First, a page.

Tuesday, 2 July 2013

How to get a cab in St. Pierre

One of the benefits of having CF is that most people don't notice until you have to walk anywhere or they are close enough to hear your crackly breathing. Even then, they just assume you are a smoker or have a cold and will ofter you a sticky cough drop from their pocket (thank you stranger for the gesture but it is kind of gross). 

While traveling through Newfoundland,  my sister and I went on a whale-watching/iceberg tour in St. Anthony. It was a lot of fun and there happened to be a man with a visual impairment on the boat with us. We had seen the man at the restaurant we ate at the night before and he was definitely not letting his disability keep him from enjoying his food or iceberg martini. I respect that man so much for not letting his disability prevent him from doing the things he loves. Sure, he couldn't see the whales or icebergs, but his partner described everything to him and he could feel the sea and hear the whales. 

Whale + Iceberg = Awesome!

The man made me ashamed that I had been ashamed to wear my oxygen on a little hike. While I'm not putting wearing oxygen and being visually impaired on the same level of unfortunate-things-that-can-happen-to-you-in-life, this man decided that it wasn't going to stop him from experiencing life or taking sweet vacations. He didn't care if people wondered why a visually impaired man was going whale watching (maybe he internally did but he didn't externally seem to care). I need to be more like that man.

The con of people not noticing your disability is that people make assumptions on your abilities.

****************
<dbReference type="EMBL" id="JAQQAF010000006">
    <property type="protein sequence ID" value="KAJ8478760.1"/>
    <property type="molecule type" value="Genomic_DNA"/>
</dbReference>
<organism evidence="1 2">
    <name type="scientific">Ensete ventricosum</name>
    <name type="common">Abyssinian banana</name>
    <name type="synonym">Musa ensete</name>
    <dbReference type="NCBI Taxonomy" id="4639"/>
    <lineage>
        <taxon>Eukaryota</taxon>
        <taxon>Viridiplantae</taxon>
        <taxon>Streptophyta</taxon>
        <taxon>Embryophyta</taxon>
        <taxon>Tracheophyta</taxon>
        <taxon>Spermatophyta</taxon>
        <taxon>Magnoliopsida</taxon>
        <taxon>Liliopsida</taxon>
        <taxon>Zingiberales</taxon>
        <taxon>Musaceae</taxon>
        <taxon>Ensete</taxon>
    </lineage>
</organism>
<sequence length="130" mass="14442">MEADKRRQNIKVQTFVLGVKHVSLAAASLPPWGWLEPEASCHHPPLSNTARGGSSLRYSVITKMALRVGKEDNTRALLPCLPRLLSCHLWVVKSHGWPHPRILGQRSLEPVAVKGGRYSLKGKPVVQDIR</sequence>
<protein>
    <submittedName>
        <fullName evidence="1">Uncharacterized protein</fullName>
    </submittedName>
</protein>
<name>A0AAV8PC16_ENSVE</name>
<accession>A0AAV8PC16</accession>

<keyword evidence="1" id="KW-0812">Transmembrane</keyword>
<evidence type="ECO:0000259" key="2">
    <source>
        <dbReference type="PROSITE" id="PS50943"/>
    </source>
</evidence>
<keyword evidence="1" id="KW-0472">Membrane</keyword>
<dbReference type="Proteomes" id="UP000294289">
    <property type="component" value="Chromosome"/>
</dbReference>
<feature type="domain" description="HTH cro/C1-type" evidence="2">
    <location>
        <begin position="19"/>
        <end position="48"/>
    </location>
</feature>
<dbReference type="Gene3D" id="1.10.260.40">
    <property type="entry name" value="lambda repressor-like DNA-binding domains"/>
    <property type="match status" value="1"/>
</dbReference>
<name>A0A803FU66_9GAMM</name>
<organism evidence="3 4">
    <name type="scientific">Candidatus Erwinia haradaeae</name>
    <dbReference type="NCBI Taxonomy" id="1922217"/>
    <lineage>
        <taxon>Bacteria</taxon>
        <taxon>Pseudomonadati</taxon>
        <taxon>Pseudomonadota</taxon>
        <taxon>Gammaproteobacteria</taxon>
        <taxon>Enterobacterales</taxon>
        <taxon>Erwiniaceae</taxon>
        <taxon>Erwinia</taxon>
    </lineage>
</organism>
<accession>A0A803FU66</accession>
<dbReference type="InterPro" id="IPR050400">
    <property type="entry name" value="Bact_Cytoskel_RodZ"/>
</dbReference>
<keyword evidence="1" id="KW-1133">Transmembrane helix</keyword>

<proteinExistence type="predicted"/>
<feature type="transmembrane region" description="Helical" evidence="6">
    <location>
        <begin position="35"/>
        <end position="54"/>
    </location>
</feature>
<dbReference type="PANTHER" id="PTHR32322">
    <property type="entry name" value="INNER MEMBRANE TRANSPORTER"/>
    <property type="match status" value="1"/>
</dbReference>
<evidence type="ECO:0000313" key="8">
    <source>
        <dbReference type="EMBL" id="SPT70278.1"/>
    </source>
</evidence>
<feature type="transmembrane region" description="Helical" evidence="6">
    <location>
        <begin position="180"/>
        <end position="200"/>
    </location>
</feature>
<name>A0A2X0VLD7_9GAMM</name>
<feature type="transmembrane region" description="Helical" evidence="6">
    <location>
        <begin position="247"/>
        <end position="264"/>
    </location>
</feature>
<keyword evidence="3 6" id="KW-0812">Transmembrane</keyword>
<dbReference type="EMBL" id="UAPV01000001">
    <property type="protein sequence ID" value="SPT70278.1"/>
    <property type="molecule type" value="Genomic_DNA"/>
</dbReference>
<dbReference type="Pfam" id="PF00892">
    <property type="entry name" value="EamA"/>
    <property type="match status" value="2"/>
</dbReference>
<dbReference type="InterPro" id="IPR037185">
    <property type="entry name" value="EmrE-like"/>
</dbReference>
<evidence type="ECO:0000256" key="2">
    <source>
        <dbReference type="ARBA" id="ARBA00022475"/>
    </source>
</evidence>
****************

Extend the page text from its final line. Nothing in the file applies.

When we arrived at St. Pierre from the ferry, we immediately went to the tourist information to get a map and some information of what there was to do on the island. We already had planned on taking a taxi to our B&B as it was up the hill outside of the main touristy area. As the ferry is pedestrian only, we had kind of assumed that there would be cabs waiting when we got off the ferry to take people to their hotels. We should know better by now to assume anything when traveling to new places (ask me sometime about the night we spent with a random Italian family somewhere in Tuscany). We asked the guy at the information place where we could get a cab. He proceeded to tell us that 'young healthy girls like you can walk there no problem!' and then outlined on the map the route to take. Our french was not strong enough to fight with young french men so we went to the bank to get Euros and then went back to the tourist place hoping he was gone. We eventually found a nice women who called us a cab but after asking several times if we were sure we didn't just want to walk. My sister wanted very much to mention that I was actually carrying a tank of oxygen with me to help my breathing, so no, we would not like to walk. However, arguing in your second language is really really hard to do (we would not make good immigrants). We eventually got a cab and the first minute I wondered if maybe we could have walked after all. The second minute I was very happy we were in a cab as the hill suddenly got crazy steep. It was a short distance but it was worth not struggling up.
View from the top

While it is frustrating to have people make assumptions about our health when they see us - I think it is because we are thin and people equate thin with healthy (that is a whole other topic I could rant about) - it must be equally frustrating for someone with a visible disability to have people make assumptions about their perceived lack of abilities.  

I think the lesson is not to judge people's capabilities based on appearance and if they ask you to call them a cab, just shut your mouth and call the cab.

1 comment:

gary soucoup said...

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